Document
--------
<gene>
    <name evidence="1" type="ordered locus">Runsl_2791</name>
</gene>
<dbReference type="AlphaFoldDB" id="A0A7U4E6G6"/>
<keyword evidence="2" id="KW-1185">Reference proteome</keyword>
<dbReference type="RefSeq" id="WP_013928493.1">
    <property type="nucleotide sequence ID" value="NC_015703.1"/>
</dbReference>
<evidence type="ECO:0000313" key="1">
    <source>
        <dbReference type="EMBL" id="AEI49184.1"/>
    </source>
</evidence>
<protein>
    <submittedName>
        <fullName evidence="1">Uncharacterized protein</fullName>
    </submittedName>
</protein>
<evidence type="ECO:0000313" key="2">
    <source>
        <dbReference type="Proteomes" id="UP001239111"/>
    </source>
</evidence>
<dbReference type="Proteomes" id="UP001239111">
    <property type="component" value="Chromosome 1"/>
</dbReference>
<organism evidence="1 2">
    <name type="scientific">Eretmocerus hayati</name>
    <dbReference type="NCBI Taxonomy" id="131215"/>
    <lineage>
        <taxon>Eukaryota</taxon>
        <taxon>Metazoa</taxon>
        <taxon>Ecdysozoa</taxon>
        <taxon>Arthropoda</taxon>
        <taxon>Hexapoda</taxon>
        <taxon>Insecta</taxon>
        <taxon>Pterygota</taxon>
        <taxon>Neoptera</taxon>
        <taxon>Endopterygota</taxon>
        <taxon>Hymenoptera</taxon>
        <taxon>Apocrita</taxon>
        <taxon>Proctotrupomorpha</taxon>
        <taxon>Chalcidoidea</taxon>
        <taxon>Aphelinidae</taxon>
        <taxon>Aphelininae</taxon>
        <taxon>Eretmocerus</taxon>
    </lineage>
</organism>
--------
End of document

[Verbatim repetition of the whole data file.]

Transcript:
<gene>
    <name evidence="1" type="ordered locus">Runsl_2791</name>
</gene>
<dbReference type="AlphaFoldDB" id="A0A7U4E6G6"/>
<keyword evidence="2" id="KW-1185">Reference proteome</keyword>
<dbReference type="RefSeq" id="WP_013928493.1">
    <property type="nucleotide sequence ID" value="NC_015703.1"/>
</dbReference>
<evidence type="ECO:0000313" key="1">
    <source>
        <dbReference type="EMBL" id="AEI49184.1"/>
    </source>
</evidence>
<protein>
    <submittedName>
        <fullName evidence="1">Uncharacterized protein</fullName>
    </submittedName>
</protein>
<evidence type="ECO:0000313" key="2">
    <source>
        <dbReference type="Proteomes" id="UP001239111"/>
    </source>
</evidence>
<dbReference type="Proteomes" id="UP001239111">
    <property type="component" value="Chromosome 1"/>
</dbReference>
<organism evidence="1 2">
    <name type="scientific">Eretmocerus hayati</name>
    <dbReference type="NCBI Taxonomy" id="131215"/>
    <lineage>
        <taxon>Eukaryota</taxon>
        <taxon>Metazoa</taxon>
        <taxon>Ecdysozoa</taxon>
        <taxon>Arthropoda</taxon>
        <taxon>Hexapoda</taxon>
        <taxon>Insecta</taxon>
        <taxon>Pterygota</taxon>
        <taxon>Neoptera</taxon>
        <taxon>Endopterygota</taxon>
        <taxon>Hymenoptera</taxon>
        <taxon>Apocrita</taxon>
        <taxon>Proctotrupomorpha</taxon>
        <taxon>Chalcidoidea</taxon>
        <taxon>Aphelinidae</taxon>
        <taxon>Aphelininae</taxon>
        <taxon>Eretmocerus</taxon>
    </lineage>
</organism>